My deepest lesson here was unconditional giving, and every time I received this from the nuns, I was driven to the verge of blissful and grateful tears. I was welcomed with such open arms to share in the deep practices, meals, meditation and community (Sangha) with nothing asked in return. During working hours, they expected nothing of me, and it was me who inserted myself into the sweeping groups – after which they thanked me with grateful welcoming smiles. I had to take the initiative to inquire where I could possibly donate, and was pointed to an anonymous box in the meditation room where I could drop what I felt like. And on my last day, what gifts the nuns showered upon me! Coming from people who literally own nothing, I was so touched that I was speechless with disbelief. I received in gifts:
- A purple cloth zip-bag for pencils or phone
- A wonderfully old used copy of ‘Peace is Every Step’ with annotations in Vietnamese from various nuns who have studied it
- A copy of ‘Chanting from the Heart’, with all the beautiful chants I had been transported with during morning and evening meditation
- The book ‘Practice from the Heart’, which contained all the answers to the questions that had been flitting around my head concerning the Plum Village practices (such as touching the Earth), the most important chants and discourses, and some Plum Village songs!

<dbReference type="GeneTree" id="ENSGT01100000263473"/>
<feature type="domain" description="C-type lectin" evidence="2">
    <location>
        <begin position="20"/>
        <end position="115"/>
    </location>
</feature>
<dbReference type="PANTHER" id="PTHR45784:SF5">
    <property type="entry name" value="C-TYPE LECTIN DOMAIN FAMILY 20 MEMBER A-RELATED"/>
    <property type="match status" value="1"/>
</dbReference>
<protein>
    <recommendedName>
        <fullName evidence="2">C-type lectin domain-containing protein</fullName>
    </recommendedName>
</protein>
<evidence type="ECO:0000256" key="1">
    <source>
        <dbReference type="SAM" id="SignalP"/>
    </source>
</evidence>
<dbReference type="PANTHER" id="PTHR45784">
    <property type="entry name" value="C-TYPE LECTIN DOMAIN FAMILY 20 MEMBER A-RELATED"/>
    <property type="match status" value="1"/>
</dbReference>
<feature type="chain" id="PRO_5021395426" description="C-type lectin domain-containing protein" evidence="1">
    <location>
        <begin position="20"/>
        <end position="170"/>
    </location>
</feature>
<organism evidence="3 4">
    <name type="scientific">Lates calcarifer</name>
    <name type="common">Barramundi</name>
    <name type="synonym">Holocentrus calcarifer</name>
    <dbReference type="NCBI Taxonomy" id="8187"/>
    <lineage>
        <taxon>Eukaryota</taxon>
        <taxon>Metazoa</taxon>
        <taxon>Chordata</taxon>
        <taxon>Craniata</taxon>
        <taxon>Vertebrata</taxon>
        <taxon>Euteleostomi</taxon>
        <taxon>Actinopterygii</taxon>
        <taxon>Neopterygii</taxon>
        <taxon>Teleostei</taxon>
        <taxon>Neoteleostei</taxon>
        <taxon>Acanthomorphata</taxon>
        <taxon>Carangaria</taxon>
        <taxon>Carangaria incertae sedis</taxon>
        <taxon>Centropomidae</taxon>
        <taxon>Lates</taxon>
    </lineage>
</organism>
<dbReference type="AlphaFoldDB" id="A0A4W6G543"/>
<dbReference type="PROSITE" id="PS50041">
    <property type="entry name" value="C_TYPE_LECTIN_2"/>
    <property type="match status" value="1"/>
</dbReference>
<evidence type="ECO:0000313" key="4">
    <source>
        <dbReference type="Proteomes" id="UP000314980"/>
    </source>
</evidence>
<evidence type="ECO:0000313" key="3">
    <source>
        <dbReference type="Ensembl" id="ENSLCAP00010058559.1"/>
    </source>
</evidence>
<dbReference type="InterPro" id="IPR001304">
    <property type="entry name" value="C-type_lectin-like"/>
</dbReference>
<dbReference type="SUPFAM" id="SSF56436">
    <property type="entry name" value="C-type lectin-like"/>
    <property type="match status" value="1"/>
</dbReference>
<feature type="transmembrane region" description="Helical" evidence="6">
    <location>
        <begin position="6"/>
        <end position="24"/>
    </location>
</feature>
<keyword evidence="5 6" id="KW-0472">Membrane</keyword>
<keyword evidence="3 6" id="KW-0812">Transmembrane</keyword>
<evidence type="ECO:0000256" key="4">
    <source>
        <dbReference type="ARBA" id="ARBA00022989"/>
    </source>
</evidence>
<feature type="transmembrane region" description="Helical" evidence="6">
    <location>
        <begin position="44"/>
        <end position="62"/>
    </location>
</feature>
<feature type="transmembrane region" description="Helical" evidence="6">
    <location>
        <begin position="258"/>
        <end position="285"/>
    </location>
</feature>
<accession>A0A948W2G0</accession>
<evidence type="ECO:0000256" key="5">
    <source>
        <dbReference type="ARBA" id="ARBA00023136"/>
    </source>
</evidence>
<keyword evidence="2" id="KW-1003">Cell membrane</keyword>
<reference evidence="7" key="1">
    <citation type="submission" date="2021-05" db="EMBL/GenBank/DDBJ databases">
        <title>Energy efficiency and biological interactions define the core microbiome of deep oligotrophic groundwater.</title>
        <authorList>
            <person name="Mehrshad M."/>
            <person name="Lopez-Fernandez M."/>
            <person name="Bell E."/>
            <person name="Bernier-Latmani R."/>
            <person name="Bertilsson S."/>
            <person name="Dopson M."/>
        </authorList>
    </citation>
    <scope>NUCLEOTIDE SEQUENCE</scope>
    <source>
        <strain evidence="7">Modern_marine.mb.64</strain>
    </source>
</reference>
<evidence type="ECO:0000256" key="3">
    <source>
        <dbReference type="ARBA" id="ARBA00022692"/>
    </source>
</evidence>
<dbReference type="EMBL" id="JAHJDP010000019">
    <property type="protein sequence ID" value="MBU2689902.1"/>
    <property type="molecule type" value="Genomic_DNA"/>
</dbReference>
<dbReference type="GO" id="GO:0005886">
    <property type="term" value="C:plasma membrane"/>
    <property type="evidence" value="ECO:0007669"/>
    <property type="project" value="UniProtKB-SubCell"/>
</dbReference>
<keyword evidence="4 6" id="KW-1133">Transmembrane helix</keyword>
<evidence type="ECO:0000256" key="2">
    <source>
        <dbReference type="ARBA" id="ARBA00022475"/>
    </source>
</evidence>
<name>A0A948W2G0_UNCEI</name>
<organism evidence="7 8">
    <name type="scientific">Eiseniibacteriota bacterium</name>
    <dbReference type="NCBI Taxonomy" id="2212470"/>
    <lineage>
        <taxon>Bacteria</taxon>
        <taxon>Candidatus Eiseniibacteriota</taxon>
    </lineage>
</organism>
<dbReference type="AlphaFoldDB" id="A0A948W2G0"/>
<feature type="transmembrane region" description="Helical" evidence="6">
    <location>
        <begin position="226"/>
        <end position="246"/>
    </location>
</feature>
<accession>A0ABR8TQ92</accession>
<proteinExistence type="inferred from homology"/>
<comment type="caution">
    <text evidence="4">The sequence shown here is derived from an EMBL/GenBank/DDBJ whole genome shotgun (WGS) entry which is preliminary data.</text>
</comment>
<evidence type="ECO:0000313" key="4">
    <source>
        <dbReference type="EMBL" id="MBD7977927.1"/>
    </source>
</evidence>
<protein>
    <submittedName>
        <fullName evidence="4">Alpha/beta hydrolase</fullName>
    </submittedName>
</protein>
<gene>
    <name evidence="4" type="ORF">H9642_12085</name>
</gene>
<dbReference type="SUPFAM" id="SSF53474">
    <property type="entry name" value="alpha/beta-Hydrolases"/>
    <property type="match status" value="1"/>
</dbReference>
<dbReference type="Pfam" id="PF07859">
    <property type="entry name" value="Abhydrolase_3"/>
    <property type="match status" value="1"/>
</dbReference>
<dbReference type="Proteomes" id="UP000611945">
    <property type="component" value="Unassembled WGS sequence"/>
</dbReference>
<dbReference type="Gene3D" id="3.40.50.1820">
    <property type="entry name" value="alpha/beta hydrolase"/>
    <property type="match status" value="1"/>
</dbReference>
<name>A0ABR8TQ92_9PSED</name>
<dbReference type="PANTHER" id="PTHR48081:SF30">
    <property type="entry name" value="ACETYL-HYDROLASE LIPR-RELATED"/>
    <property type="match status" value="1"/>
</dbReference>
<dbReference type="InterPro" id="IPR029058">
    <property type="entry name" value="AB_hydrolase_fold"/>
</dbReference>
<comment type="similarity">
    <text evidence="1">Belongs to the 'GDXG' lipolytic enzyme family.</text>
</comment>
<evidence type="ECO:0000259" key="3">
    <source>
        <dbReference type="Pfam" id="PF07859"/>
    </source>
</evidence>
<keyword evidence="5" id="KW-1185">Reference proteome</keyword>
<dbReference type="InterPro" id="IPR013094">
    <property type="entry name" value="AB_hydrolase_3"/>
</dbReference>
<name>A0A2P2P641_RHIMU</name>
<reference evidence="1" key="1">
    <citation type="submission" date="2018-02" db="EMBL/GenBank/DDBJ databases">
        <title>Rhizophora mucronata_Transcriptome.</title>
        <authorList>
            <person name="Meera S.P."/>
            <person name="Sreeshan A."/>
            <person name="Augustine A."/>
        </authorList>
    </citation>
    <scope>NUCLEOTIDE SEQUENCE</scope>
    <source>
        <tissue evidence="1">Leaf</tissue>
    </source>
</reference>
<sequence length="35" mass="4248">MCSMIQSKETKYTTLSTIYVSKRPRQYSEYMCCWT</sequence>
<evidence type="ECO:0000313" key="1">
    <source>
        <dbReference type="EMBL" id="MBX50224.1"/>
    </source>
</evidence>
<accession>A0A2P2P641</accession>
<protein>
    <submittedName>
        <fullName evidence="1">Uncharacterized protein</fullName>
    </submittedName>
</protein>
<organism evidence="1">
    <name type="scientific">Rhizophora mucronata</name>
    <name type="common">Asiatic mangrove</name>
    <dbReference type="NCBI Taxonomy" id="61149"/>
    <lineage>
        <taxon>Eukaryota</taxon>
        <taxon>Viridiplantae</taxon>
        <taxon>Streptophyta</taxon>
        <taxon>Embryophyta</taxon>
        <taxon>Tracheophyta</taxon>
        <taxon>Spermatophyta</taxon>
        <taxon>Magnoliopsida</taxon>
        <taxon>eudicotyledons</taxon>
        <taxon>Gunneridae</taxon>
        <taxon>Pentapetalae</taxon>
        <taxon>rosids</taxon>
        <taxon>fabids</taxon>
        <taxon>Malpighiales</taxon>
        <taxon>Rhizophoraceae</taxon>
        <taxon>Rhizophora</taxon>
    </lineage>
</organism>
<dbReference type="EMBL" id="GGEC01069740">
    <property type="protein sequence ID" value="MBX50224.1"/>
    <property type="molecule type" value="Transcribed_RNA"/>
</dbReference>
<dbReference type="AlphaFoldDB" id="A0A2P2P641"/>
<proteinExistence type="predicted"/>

- Two cards with Zen Buddhist sayings of Thầy in traditional ink calligraphy and watercolour paintings by the sisters. One says “I have arrived, I am home” – my favourite quote from Plum Village, which I have gifted forward to a dear friend. The other says “tiñh lãng,” meaning “mindful silence” – the perfect reminder for myself.
- A little white bowl with etched flower petals, with a sweet note inside from the nun who gifted it: “A lotus for you, a Buddha to be!”
And these are the physical gifts. I also received lessons on breathing, special moments of sisterhood shared over bansuri playing and singing songs by Nepali nun Ani Choying Drolma, and much more. In general really, I felt so privileged to walk with the nuns, eat with the nuns, meditate with the nuns. They are such kind and beautiful beings, working so hard on purifying their bodies, minds and souls. They are like floating angels in human form.
I am eternally touched, grateful beyond belief, and determined to take these lessons of unconditional giving forward into my own life and actions.
A taste of pure paradise, peace and bliss within. Fond memories to inspire a different outlook on life. I hope to be back again!